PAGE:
It

**doesn't**. For example, the equation y"= 0 is of that form with n= 2,

,

but its general solution is y(x)= Cx+ D, not an exponential at all.

Also, y"+ y= 0 , with n= 2,

and

has general solution y(x)= C cos(x)+ D sin(x).

You can see that those are solutions by finding the first and second derivatives and plugging them into the equations.

The basic idea is good: by

**trying** a solution of the form

, you get the "characteristic equation" which will then lead you to find the general solution even if it

**isn't** exponential. You just need to learn more.

For example, if we put

,

,

into the two equations above, you get

and

. Since

is never 0, those reduce to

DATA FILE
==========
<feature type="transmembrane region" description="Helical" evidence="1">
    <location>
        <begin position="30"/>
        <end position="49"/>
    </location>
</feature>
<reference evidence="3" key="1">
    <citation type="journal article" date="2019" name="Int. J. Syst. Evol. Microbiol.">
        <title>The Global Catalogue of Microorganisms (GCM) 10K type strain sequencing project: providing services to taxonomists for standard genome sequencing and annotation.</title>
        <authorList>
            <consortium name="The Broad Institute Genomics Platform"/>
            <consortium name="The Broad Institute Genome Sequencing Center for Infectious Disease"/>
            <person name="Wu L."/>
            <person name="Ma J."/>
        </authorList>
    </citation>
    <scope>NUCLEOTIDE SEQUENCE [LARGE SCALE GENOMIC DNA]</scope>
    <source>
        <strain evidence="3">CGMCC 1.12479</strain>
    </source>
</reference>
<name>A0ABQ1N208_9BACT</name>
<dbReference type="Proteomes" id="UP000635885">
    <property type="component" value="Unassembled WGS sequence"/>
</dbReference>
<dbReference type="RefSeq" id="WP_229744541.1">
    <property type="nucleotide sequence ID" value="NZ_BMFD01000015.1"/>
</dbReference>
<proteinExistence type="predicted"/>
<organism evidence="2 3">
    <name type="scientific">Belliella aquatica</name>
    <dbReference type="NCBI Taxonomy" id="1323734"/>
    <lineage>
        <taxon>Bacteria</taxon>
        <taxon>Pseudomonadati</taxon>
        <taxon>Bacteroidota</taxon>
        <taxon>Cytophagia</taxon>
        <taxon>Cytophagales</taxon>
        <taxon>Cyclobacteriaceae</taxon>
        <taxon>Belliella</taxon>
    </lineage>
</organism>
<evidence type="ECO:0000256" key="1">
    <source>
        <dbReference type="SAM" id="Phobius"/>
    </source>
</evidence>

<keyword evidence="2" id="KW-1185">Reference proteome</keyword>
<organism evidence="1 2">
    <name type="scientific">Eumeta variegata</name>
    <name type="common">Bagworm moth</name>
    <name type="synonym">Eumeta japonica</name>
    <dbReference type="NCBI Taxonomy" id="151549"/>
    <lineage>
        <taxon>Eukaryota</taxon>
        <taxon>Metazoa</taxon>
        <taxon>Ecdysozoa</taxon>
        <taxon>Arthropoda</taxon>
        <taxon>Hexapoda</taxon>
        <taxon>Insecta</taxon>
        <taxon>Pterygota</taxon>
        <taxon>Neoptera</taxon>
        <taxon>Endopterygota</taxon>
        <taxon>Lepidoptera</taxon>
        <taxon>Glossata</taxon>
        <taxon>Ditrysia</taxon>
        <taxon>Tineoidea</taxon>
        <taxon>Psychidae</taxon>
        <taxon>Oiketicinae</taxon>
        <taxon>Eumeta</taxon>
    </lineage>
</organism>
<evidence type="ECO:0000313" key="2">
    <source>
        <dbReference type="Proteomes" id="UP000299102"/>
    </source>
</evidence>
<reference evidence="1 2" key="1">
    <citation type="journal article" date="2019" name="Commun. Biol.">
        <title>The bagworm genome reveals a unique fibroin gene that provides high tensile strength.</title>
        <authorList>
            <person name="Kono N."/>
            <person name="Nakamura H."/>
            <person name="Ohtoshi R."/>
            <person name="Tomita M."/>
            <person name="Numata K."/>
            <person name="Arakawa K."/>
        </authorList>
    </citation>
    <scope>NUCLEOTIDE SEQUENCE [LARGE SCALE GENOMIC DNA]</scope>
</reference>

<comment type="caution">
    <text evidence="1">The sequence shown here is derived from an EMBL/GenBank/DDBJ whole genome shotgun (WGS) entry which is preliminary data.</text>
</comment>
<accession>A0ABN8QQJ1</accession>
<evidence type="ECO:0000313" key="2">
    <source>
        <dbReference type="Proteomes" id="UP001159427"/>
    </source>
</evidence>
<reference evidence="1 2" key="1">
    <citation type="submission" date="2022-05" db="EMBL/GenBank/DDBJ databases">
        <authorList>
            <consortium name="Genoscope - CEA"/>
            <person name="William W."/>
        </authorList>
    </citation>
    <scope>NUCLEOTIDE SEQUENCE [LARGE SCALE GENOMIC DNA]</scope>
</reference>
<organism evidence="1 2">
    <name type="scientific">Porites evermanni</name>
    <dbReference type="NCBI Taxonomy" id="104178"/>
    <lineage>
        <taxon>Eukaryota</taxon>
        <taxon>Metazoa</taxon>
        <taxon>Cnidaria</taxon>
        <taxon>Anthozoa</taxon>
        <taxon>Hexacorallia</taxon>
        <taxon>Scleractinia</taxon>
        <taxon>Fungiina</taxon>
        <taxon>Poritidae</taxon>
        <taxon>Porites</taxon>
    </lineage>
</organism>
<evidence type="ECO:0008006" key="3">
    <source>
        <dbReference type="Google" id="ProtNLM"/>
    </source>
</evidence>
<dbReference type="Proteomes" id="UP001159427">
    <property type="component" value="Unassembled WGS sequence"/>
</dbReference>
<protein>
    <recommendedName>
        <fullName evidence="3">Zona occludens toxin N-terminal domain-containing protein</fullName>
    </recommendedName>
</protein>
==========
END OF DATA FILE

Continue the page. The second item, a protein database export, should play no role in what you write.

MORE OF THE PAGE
and

, respectively.

The first equation gives us z= 0 which tells us

is a solution which is why that constant, D, above, is a solution. Since that is the only root, we must learn other reasons to know that multiplying by x also gives a solution.

The second equation has

**no** real solutions- its roots are the imaginary numbers i and -i. You need to learn that "complex exponentials" can be written in terms of sine and cosine.

I suspect you will be learning those things shortly. Have fun!